Mexico’s Supreme Court has decriminalised the private recreational use of cannabis by adults, calling the current prohibition unconstitutional.
The court ruled that adults would be able to apply for permits to cultivate and consume their own cannabis.
Smoking marijuana in public and in front of children is banned though.
The decision came after a legalisation bill stalled in Congress and the ruling does not mention the commercialisation of cannabis.
“Today is a historic day for liberties,” Supreme Court president Arturo Zaldívar said.
But some groups said the ruling was unlikely to result in major important changes.
Mexico United Against Crime, an NGO, said the decision “does not decriminalise the activities necessary to carry out consumption” such as possession and transportation.
Mexico’s lower house approved a bill legalising the recreational use of cannabis in March, but still needed final approval by the Senate. The legislation would let users with a permit carry up to 28g and grow as many as eight plants at home for personal use. At present, it is illegal to carry more than 5g.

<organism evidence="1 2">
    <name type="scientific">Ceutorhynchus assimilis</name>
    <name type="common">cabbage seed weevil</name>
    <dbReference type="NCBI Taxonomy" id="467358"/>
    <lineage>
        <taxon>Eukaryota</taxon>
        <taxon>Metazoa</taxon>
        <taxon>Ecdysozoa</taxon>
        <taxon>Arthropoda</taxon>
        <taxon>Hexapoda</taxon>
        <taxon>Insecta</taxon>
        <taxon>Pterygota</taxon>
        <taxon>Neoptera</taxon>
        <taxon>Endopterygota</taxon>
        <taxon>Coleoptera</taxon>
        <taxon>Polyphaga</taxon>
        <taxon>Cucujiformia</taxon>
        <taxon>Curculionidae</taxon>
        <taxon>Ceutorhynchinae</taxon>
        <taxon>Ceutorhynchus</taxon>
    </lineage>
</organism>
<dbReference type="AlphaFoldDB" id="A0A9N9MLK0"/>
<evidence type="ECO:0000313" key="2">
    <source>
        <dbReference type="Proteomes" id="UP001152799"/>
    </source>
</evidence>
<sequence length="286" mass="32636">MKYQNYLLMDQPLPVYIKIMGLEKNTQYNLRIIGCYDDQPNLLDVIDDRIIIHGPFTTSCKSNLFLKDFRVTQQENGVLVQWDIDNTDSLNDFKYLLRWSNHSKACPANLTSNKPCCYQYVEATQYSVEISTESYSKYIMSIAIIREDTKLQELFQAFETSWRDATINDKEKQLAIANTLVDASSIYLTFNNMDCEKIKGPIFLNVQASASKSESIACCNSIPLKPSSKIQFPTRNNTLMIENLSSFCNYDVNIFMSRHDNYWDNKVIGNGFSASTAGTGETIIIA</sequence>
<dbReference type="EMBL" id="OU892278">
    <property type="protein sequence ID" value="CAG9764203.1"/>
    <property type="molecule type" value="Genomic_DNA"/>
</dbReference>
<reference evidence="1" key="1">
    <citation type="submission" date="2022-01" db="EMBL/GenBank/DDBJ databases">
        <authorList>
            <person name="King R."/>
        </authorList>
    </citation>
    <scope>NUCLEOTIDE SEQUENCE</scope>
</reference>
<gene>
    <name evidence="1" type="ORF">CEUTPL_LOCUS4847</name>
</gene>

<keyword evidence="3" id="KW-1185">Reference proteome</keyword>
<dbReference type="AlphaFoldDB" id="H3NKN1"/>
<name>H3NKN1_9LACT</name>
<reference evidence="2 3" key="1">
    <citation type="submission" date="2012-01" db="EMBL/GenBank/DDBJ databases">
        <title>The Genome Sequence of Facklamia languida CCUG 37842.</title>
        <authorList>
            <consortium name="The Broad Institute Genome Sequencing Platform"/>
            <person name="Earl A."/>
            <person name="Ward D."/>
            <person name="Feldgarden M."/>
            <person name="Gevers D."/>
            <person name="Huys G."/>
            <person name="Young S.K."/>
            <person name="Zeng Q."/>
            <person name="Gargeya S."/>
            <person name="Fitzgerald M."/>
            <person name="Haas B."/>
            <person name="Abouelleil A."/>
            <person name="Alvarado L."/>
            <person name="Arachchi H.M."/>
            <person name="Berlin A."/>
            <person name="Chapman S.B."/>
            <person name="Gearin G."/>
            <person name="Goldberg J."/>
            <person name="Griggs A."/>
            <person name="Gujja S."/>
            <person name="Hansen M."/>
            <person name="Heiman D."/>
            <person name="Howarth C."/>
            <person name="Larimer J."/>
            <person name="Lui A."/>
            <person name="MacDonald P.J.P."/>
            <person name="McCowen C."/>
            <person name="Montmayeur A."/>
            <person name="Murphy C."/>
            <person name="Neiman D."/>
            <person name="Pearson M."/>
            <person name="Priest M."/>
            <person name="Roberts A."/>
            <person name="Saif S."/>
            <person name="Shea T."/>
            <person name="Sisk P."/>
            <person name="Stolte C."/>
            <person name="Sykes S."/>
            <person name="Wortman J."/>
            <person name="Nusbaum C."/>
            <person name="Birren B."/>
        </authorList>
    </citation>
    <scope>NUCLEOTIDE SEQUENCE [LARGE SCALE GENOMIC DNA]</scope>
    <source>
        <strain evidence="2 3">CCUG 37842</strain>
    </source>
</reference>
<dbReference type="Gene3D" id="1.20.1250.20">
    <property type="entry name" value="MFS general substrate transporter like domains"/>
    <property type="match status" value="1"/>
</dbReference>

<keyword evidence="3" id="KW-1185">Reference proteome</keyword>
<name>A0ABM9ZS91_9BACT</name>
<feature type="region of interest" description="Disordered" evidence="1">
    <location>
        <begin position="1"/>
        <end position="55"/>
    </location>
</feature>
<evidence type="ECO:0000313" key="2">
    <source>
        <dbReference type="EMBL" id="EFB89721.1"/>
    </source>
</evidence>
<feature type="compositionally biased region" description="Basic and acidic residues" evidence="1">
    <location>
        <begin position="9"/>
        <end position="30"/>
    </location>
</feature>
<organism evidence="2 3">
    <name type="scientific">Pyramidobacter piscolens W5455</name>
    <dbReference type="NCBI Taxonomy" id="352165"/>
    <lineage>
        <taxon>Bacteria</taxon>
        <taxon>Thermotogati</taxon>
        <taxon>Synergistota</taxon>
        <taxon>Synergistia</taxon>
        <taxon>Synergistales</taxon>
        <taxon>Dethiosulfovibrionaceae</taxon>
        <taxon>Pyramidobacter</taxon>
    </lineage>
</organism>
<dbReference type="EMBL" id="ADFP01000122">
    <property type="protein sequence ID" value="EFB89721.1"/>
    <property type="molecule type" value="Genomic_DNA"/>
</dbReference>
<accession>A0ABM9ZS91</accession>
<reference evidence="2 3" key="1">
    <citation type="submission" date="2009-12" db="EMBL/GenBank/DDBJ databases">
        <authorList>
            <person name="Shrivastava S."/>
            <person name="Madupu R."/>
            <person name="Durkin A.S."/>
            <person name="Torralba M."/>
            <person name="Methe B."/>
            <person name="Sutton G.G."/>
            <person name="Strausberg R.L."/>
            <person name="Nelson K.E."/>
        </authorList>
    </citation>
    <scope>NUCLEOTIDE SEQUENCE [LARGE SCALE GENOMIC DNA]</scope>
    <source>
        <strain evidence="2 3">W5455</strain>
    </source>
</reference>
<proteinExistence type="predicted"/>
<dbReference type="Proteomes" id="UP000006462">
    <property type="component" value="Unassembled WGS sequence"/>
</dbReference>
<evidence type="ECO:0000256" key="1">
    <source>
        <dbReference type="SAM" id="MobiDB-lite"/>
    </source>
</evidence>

Supporters of legalisation hope it will reduce some of the violence related to illegal drugs trade, which claims the lives of thousands of people in the country every year.
Attitudes to relaxing at home with a joint are changing around the world and more countries are pushing ahead with liberalising legislation.
It was only in 2012 that Uruguay announced it would be the first country in the world to legalise recreational cannabis use.
In large part, the move was aimed at replacing links between organised crime and the cannabis trade with more accountable state regulation.
Now, possession of small amounts of cannabis is no longer a crime in countries including Brazil, Jamaica and Portugal, although the sale remains illegal.
In Spain it is legal to use cannabis in private, while the drug is sold openly in coffee shops in the Netherlands.
Still more countries and many US states now allow the use of medicinal cannabis.
As public opinion – and consequently that of governments – changes, it seems increasingly likely that other countries will follow, raising questions about how they work together to manage the use and supply of cannabis.